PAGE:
, communication director, Washington Conference
A nighttime fire engulfed a warehouse on the campus of an Adventist boarding school in the U.S. state of Washington, alarming students in dormitories as they waited 2 ½ hours for firefighters to bring the blaze under control.
No one was injured in the overnight inferno, which destroyed the industrial warehouse and damaged an adjacent warehouse on the edge of the campus of Auburn Adventist Academy near Seattle.
“We are grateful that everyone is safe and accounted for,” academy principal Tom Decker said Friday.
The cause of the fire is under investigation. Local television said nothing suspicious was suspected.
The fire broke out around 8:30 p.m. Thursday at a warehouse that the academy leases to multiple businesses, including an auto body shop, to generate money for students' education, Decker said.
Tenants from another warehouse first spotted the fire and alerted the auto shop employees to evacuate. They then called for help.
The fire was initially declared a two-alarm blaze, but firefighters called a third alarm when the flames spread to the nearby warehouse.
The fire was brought under control by 11 p.m., and firefighters worked on the remaining hot spots until about 1:30 a.m, the local firefighting authority said on Twitter. Multiple agencies responded to the fire, including three ladder trucks, 10 fire engines, and several command units.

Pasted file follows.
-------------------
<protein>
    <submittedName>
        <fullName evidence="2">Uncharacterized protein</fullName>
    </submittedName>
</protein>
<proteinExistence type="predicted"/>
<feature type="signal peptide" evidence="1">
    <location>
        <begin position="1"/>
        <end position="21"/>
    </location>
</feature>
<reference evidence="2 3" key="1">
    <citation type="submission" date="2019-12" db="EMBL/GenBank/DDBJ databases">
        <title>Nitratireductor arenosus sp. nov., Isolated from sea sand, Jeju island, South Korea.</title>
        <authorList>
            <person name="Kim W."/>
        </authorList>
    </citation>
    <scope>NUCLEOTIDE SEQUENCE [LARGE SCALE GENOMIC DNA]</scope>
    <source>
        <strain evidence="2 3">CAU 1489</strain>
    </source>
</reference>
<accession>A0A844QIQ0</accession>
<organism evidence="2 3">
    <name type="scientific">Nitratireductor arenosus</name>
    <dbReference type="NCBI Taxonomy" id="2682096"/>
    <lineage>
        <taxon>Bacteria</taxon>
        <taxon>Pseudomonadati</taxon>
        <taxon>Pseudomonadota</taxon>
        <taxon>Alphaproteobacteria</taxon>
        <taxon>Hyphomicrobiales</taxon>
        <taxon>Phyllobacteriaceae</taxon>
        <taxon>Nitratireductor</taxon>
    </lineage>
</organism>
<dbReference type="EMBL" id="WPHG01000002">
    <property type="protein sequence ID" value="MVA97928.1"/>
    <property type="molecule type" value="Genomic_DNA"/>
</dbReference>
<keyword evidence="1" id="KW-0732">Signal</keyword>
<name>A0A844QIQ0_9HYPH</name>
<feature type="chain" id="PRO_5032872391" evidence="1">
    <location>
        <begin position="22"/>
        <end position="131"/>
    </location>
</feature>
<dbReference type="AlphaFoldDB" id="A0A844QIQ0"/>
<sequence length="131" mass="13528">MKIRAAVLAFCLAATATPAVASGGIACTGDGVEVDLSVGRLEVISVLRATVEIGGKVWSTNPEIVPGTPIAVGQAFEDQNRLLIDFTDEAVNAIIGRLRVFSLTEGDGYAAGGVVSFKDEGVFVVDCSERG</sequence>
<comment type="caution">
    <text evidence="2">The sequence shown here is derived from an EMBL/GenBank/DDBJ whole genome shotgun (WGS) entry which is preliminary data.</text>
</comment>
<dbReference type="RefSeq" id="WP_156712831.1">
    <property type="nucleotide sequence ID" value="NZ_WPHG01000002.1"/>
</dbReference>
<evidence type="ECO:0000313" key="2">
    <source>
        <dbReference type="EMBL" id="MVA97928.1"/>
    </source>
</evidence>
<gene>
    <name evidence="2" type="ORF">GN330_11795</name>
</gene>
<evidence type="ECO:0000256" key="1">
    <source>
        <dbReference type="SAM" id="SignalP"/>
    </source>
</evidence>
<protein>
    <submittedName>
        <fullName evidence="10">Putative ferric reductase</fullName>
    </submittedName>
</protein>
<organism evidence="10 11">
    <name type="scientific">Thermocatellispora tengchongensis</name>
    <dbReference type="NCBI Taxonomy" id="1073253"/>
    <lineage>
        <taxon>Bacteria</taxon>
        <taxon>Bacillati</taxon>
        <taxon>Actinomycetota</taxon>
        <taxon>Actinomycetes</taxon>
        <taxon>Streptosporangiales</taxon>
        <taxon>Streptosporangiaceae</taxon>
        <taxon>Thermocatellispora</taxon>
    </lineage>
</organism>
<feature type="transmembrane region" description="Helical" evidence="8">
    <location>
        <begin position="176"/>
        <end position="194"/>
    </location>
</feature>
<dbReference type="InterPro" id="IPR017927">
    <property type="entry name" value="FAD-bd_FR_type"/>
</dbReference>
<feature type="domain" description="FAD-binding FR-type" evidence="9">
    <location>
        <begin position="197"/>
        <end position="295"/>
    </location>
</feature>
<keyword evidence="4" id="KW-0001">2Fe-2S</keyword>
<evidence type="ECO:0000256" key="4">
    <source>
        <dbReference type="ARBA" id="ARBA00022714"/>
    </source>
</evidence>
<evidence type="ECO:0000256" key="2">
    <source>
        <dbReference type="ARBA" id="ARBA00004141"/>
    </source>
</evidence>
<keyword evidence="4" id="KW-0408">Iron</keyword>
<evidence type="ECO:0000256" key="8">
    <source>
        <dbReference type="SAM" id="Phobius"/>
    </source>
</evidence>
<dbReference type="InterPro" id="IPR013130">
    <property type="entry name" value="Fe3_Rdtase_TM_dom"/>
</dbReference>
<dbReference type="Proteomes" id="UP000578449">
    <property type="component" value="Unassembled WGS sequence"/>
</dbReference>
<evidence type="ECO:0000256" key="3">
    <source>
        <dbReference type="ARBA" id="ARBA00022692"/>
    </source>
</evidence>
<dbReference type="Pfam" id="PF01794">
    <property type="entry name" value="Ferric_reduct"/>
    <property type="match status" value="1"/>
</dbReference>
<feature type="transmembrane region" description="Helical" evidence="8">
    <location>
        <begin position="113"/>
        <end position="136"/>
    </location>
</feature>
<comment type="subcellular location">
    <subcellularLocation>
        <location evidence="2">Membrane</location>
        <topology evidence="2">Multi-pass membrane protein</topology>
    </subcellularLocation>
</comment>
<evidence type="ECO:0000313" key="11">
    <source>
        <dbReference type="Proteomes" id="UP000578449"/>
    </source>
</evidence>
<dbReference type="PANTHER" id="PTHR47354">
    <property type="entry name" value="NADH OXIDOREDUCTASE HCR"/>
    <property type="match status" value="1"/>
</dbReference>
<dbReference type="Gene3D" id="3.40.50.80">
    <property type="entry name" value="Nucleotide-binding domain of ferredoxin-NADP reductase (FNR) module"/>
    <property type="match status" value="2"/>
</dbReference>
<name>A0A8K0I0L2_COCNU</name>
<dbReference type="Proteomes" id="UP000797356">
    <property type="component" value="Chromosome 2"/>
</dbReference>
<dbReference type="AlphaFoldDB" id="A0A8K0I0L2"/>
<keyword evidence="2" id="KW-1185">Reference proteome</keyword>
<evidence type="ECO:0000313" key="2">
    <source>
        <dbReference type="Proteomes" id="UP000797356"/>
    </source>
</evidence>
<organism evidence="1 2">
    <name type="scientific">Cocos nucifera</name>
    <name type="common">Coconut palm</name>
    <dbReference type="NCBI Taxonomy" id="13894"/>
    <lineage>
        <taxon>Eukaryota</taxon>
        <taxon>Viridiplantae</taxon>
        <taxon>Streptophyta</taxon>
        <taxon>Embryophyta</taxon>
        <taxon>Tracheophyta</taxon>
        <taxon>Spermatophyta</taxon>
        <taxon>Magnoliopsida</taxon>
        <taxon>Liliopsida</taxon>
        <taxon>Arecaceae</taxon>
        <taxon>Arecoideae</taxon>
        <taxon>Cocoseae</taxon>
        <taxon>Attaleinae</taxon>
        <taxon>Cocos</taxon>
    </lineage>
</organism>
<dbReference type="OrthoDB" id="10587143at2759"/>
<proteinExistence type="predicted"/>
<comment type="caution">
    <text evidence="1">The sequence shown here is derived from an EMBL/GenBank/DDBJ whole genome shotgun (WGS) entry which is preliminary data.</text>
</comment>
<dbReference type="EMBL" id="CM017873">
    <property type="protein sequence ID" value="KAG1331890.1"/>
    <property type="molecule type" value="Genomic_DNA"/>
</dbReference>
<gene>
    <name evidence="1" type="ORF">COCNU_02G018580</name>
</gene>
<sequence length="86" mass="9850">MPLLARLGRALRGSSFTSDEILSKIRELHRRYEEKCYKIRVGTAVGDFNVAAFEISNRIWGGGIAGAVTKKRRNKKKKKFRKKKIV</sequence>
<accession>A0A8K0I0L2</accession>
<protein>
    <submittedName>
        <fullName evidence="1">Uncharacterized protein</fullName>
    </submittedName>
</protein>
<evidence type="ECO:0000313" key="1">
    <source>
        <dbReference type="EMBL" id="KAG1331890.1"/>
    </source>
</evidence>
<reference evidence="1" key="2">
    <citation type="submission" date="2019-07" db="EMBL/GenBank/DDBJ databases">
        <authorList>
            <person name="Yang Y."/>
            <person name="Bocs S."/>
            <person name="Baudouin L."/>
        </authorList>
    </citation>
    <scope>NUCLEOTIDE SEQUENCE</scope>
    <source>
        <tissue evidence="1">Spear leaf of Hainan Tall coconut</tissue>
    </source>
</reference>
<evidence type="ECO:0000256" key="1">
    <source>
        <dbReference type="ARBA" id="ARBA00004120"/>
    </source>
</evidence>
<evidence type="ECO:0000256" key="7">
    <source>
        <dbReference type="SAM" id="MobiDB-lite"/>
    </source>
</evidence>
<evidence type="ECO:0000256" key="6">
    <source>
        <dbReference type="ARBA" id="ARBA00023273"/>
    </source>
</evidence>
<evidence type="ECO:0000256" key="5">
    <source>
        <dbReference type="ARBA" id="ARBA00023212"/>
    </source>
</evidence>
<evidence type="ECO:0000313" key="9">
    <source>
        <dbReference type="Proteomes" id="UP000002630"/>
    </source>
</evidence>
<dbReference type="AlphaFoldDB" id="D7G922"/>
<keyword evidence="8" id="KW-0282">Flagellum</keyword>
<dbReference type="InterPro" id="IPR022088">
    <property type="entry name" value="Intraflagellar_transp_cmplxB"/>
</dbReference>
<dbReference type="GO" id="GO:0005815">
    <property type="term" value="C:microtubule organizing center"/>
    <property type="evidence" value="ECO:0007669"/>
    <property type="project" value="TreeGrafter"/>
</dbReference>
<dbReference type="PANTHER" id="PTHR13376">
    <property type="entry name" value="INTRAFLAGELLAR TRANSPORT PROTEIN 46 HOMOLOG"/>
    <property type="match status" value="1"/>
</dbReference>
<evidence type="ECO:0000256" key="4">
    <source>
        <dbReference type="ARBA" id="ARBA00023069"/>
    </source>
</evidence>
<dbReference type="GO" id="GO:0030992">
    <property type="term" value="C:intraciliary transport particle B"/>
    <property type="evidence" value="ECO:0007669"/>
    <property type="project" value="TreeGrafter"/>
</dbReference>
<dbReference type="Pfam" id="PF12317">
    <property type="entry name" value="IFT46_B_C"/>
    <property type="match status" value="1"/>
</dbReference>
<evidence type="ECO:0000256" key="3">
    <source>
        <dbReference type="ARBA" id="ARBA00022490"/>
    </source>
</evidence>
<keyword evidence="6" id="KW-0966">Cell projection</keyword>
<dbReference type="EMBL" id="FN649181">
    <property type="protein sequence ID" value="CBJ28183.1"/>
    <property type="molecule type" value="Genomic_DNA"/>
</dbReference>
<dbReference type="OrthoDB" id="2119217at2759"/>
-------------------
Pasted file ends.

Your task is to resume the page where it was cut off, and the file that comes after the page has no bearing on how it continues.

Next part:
“The firefighters were very conscientious in their work, and we appreciate their continued support after the fire was out,” Decker said. “We are saddened by the loss of work space for our industry partners and how this fire is affecting their business.”
The academy has several clusters of small warehouses in an industrial park. The fire was limited to two warehouses that are separate from facilities linked to the campus’ former Harris Pine Mill business.
Firefighters stayed on site Friday to monitor the scene as investigators continued their work. Some tenants were allowed to begin removing salvageable tools and other equipment. An engineer examined the buildings to see whether they posed any risks.
“It is still a dangerous place,” Decker said. “We’re making sure the area is a safe place. The fire department is helping us with the next steps for securing the area and keeping people and our tenants safe.”
While the academy retains insurance on its warehouses, the policy only partially extends to tenants, who are expected to hold their own insurance for their businesses.
Academy students announced Friday that they would hold a fundraiser next week to support the tenants and cover their uninsured losses.